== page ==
To confirm the molecular biological results, tests were carried out based on the relevant protein biochemistry. Western blot analysis using the commercial anti-surfactant protein antibodies detected specific bands. The results show specific bands compared to the positive control (human lung). For SP-A (28, 36 and 66 kDa), SP-B (18 and 40 kDa) and SP–C (12, 16 and 26 kDa) several bands were detected. For SP-D a classic protein size of 43 kDa was clearly determined. It is known from the literature that these surfactant proteins form oligomers of various orders of magnitude [39], [40], [41], [42]. The sizes also vary among the different tissues. For instance for SP-B 8 kDa have been described in the lung, over 25 kDa in the Clara cells and up to 35 kDa in the ocular system [43], [44]. In the case of SP-C, the protein mass varies from 26 kDa [45] to 21 kDa [44] and 16 kDa/7 kDa [46]. To exclude unspecific binding of the antibodies to the bacterial proteins we performed Western blot analyses using the secondary antibody only. To enhance and specify this investigation we additionally performed Western blot analysis with an antibody against human ß-actin (cf. Figure 3). In no case antibody reactivity was obtained. Therefore, unspecific binding can be excluded. Especially with regard to S. aureus this investigation is important because of the ability of S. aureus to express protein A which can lead to unspecific binding of immunoglobulins [47].

To specify and enhance these results we performed immunogold-labeled transmission electron microscopy using ultrathin sections of the bacteria (cf. figure 2). All investigated samples show specific and distinct reaction of the human surfactant protein antibodies illustrated by the black dots (representing the gold particles linked to the secondary antibodies) and the red arrows at the bacterial surface (cf. figure 2). Also in this investigation we incubated the 50 nm sections of the bacteria with the secondary antibodies only and did not find any unspecific binding (cf. Figure 2(C)). Results obtained performing immunofluorescence microscopy additionally support these findings (cf. figure 2).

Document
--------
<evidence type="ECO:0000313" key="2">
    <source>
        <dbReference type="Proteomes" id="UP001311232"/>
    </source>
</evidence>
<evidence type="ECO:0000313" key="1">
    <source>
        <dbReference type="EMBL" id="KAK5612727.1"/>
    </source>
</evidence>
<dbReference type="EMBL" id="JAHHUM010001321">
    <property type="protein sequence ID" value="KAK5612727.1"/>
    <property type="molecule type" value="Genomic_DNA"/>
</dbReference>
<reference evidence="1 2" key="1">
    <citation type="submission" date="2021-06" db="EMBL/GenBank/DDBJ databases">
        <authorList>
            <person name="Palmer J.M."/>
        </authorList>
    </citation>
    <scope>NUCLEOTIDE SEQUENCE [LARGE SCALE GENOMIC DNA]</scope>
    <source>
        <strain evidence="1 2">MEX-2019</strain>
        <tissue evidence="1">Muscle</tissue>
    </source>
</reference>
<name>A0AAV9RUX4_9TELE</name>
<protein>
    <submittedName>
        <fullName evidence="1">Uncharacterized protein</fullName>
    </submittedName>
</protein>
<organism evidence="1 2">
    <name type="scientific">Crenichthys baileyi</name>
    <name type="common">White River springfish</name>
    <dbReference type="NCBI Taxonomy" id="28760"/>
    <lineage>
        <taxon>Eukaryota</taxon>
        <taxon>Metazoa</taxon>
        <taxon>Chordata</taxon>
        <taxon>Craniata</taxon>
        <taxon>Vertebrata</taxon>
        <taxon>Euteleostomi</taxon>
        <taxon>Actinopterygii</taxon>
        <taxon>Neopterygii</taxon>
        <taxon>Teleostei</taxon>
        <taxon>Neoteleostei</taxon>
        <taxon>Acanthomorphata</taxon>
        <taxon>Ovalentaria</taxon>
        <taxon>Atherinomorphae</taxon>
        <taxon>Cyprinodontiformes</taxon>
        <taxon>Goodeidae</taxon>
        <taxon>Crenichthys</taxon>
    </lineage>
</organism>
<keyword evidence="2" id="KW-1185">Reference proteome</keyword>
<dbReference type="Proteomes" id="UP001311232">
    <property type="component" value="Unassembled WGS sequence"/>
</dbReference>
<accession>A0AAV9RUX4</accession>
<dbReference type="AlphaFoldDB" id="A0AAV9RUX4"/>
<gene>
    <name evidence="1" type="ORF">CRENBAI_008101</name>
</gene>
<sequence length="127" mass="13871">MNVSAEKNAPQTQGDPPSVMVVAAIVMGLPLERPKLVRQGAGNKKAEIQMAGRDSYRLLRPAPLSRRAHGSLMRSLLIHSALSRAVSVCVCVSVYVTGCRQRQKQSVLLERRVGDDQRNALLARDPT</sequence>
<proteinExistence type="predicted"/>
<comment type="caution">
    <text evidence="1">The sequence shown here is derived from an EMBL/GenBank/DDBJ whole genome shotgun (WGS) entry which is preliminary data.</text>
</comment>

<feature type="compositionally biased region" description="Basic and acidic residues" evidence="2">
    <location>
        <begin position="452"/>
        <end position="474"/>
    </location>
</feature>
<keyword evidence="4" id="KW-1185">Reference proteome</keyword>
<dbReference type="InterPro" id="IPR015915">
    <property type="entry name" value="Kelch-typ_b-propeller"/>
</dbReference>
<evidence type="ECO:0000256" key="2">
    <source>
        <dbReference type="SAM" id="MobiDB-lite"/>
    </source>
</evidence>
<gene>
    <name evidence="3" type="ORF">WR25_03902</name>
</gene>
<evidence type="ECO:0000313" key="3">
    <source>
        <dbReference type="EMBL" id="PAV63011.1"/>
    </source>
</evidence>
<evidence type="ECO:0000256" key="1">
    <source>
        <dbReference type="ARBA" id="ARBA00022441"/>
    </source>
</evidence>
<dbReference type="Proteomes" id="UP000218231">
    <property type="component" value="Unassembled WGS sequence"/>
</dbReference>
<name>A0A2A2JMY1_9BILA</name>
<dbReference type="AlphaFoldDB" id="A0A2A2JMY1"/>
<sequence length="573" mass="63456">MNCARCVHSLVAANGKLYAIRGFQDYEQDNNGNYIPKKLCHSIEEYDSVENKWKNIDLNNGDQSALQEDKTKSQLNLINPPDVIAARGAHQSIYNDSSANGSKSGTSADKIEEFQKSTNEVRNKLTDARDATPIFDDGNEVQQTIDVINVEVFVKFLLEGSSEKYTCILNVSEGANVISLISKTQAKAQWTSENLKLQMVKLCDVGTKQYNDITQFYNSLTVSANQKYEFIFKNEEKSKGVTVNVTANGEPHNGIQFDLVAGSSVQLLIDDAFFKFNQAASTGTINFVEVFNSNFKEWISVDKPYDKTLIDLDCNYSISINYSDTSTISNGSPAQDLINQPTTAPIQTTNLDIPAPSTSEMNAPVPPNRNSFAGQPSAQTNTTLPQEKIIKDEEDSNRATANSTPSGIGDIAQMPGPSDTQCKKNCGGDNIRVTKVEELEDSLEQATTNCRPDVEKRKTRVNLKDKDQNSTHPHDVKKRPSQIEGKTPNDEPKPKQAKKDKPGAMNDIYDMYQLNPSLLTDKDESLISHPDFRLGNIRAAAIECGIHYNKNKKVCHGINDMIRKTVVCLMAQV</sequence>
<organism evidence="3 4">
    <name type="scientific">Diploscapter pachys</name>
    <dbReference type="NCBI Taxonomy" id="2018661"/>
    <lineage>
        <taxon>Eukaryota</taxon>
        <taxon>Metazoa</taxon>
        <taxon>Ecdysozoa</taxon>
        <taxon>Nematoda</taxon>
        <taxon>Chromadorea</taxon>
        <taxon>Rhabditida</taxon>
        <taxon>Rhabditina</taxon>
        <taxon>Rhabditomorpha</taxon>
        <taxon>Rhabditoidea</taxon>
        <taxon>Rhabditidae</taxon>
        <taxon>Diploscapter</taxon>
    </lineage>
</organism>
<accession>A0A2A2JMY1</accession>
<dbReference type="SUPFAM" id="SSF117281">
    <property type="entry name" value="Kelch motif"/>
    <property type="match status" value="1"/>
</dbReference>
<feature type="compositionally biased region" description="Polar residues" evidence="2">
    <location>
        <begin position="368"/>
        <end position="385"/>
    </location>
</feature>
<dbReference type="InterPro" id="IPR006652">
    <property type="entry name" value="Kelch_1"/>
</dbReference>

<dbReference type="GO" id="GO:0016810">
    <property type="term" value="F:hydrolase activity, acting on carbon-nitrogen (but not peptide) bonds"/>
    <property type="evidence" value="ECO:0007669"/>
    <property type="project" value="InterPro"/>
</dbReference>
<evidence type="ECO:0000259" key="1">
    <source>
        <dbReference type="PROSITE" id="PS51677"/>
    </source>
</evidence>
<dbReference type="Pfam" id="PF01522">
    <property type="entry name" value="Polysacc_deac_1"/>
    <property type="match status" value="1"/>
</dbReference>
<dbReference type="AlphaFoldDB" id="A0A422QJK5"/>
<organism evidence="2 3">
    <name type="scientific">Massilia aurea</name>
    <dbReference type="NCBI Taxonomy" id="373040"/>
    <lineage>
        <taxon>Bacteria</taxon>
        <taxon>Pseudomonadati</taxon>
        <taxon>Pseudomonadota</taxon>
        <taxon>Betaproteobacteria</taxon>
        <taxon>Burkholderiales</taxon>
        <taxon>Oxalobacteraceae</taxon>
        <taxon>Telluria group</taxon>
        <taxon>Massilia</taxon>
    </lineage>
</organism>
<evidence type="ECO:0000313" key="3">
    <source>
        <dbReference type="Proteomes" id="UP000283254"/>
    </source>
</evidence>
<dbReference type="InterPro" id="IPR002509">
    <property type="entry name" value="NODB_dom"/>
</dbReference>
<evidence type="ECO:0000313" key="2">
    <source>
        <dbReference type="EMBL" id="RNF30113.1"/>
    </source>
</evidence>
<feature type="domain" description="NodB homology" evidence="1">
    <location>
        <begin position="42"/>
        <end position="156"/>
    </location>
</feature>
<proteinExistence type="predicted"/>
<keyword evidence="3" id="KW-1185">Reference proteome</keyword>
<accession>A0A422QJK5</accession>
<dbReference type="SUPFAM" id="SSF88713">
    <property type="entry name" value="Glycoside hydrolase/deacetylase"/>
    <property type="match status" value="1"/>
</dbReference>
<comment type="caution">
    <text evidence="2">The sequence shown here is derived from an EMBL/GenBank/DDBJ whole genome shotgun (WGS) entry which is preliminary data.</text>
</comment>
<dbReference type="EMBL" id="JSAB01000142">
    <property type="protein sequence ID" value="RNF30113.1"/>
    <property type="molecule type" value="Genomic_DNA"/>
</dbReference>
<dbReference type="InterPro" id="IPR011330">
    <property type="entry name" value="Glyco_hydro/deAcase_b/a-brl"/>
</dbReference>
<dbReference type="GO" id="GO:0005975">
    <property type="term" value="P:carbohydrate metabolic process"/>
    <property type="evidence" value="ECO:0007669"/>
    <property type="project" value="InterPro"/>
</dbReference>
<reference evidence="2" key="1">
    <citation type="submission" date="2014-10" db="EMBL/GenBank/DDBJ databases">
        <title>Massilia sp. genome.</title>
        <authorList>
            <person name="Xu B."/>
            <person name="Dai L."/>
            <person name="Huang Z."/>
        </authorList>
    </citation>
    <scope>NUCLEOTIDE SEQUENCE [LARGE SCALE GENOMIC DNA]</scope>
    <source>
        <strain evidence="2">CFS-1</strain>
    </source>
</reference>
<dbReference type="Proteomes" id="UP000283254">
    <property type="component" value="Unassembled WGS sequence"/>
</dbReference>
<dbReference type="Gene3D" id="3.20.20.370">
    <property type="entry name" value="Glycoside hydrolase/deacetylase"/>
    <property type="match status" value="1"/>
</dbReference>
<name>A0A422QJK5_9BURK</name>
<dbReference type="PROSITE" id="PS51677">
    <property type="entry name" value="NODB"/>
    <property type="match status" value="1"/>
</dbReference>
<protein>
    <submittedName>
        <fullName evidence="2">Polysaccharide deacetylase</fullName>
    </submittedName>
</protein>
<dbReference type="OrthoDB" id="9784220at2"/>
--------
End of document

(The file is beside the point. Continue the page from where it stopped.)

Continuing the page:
The finding that protein biochemistry-based analysis of the bacteria cultures using classic anti-surfactant protein antibodies detects specific bands is both surprising and of considerable significance. Considering the fact that many cell culture experiments and in vivo studies on the effect of surfactant proteins have used bacteria cultures of different species and that human sample material can be colonized with bacteria, the results obtained here challenge the results of all of these investigations. All of the results obtained and publicized in this way, including our own work, must be critically reviewed and reanalyzed in view of the present findings. The question is raised as to whether the increased concentration of surfactant proteins detected with bacterial colonization [18], [20], [29], [48], [49], [50] is due to the presence of bacterial surfactant of the bacteria S. aureus and/or P. aeruginosa and maybe also of other bacteria. Clarification of this question will certainly be interesting and may change the way science sees the surfactant proteins.

Explanations of why bacteria need surfactant proteins must remain speculative at present. The fact is that bacteria can adapt rapidly to a host so as to avoid any selection. This adaptive capacity was demonstrated with five newly sequenced Bartonellea species (isolates from various mammals) [51]. The authors concluded that secretion systems obtained by means of horizontal gene transfer facilitate occupancy of various niches. In relation to the surfactant proteins investigated in the present study, this might supply a possible explanation for detection of the proteins. Uptake and integration into the bacterial genome would result in development of a selective advantage. In this scenario, the surface regulatory proteins B and C could simplify bacterial movement or even penetration into epithelial layers. In a summary article, Harshey describes the different modes of bacterial locomotion. It becomes apparent that the principle involved is often clear, but the participating proteins are unknown [52]. It is difficult to explain the presence of the immunoregulatory surfactant proteins A and D in the bacteria, particularly as various studies have demonstrated convincingly that SP-A and SP-D result in agglutination and opsonization of the bacteria [25], [26].